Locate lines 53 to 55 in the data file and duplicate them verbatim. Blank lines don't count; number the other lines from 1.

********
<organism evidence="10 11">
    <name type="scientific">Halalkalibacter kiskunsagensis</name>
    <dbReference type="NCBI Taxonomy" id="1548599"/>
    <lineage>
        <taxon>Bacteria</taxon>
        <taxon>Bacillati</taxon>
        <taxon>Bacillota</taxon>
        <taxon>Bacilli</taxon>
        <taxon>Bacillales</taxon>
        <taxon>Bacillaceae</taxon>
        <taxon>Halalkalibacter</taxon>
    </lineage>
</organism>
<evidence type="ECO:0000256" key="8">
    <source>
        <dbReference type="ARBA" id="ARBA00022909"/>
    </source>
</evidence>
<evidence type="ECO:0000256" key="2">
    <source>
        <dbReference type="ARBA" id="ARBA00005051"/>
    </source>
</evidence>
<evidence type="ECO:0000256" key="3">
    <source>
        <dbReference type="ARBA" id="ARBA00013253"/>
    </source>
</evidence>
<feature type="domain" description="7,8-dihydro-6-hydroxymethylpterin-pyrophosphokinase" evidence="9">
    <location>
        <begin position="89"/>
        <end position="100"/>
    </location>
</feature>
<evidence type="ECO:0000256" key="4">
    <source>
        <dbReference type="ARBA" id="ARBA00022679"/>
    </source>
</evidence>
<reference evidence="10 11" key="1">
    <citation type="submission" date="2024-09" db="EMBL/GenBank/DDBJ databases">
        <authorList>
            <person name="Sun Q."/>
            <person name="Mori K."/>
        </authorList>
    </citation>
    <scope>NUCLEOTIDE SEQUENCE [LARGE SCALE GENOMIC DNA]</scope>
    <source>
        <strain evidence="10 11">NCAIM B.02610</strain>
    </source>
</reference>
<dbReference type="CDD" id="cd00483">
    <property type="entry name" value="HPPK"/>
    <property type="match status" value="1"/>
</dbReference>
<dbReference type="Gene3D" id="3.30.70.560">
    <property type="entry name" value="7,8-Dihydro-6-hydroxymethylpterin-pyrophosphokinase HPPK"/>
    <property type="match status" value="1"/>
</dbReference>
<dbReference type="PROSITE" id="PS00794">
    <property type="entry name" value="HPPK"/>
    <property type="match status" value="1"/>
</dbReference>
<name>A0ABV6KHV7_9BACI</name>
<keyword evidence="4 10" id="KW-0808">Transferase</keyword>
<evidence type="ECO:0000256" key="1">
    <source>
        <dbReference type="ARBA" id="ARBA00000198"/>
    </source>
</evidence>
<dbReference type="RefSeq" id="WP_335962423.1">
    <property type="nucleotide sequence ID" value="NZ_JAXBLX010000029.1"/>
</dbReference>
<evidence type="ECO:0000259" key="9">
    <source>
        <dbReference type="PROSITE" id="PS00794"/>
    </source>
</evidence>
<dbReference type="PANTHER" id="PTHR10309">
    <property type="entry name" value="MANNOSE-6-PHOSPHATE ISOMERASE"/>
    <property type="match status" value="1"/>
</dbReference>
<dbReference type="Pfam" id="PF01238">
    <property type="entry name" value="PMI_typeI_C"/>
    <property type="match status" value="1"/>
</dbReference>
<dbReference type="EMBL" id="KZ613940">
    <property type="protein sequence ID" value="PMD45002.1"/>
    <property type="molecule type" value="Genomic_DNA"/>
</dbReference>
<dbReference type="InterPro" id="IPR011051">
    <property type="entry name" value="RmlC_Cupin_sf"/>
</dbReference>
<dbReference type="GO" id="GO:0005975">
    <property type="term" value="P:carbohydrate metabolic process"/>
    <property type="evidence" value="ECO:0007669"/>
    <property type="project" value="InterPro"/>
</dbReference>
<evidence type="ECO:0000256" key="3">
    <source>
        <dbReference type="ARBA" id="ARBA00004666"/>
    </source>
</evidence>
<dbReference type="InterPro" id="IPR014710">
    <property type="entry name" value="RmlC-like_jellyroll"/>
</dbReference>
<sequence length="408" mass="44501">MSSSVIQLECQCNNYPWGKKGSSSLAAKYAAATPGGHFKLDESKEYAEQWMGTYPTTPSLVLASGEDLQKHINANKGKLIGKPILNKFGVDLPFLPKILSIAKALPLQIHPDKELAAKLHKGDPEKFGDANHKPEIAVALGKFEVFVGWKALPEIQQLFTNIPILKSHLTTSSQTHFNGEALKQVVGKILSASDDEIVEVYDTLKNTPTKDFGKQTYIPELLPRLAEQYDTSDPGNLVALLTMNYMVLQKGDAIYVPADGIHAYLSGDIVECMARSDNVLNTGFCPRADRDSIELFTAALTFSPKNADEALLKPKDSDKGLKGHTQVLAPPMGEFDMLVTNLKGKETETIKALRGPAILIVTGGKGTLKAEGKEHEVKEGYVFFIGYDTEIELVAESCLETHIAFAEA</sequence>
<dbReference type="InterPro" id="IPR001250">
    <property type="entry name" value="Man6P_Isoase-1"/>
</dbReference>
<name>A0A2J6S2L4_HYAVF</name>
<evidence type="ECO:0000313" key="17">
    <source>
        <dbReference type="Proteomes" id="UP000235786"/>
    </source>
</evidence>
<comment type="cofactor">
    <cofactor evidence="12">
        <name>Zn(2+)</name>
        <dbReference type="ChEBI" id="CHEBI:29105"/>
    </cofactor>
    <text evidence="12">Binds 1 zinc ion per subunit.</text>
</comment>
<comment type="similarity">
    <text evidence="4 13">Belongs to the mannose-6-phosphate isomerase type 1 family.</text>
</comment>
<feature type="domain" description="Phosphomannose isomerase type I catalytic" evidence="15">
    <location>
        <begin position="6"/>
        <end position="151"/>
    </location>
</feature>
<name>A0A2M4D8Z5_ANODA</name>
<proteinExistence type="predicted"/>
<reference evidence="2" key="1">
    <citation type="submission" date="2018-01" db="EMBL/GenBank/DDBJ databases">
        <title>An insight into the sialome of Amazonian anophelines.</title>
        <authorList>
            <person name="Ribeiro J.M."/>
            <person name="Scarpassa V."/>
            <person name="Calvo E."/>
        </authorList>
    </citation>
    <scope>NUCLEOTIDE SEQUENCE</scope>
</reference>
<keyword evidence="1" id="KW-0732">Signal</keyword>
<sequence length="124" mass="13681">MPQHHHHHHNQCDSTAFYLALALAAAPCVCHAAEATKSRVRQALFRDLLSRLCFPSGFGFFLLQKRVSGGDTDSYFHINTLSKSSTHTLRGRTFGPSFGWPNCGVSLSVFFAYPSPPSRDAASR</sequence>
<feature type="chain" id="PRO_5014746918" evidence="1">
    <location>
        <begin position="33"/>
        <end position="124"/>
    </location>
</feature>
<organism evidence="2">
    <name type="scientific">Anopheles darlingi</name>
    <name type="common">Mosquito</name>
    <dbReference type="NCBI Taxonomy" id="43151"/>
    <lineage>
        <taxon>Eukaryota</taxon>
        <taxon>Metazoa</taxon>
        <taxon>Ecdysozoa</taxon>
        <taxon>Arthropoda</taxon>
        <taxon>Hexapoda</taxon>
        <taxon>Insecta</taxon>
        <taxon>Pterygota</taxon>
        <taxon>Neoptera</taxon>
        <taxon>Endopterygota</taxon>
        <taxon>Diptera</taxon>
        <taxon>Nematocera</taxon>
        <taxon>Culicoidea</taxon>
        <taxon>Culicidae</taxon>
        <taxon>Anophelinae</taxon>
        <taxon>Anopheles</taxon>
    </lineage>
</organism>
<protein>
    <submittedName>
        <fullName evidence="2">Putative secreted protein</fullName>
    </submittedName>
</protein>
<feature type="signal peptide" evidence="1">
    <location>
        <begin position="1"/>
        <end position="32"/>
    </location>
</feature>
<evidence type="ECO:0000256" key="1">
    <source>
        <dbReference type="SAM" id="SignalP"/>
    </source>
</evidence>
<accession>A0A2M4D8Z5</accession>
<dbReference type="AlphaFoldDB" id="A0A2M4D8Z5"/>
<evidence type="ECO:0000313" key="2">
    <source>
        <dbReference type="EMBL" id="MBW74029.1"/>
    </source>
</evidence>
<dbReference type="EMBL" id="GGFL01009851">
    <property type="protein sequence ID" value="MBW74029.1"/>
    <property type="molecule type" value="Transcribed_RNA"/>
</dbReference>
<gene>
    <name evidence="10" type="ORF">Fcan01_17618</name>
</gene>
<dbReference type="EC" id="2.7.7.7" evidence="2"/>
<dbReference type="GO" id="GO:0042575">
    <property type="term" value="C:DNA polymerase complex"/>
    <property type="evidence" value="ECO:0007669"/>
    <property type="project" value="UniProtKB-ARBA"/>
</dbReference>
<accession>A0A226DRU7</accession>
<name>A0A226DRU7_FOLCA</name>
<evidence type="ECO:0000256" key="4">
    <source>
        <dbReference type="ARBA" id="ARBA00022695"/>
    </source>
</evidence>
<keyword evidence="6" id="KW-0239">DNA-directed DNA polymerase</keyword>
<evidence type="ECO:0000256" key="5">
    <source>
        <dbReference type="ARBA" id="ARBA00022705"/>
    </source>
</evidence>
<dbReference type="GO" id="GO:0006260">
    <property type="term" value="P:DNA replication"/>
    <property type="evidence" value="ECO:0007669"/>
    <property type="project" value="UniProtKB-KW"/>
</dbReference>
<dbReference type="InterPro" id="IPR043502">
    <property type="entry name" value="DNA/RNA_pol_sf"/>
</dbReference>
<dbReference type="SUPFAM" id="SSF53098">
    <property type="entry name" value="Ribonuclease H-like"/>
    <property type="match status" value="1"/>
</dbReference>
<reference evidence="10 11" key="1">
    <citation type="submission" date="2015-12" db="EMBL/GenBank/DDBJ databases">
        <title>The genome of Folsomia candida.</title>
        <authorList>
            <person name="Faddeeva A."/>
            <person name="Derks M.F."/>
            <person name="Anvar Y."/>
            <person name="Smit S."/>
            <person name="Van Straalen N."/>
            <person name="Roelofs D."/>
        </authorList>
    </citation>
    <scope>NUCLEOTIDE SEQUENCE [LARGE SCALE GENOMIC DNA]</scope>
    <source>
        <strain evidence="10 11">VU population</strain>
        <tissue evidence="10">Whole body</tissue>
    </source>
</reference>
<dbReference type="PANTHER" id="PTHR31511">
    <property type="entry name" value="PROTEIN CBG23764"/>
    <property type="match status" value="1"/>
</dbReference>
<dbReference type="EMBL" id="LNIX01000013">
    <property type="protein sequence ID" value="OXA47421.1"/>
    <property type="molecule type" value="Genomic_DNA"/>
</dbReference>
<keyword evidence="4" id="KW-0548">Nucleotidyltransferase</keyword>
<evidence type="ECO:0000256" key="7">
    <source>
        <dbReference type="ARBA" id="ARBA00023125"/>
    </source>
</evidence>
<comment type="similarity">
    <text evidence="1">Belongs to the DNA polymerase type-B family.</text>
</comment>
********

    <property type="entry name" value="HPPK"/>
    <property type="match status" value="1"/>
</dbReference>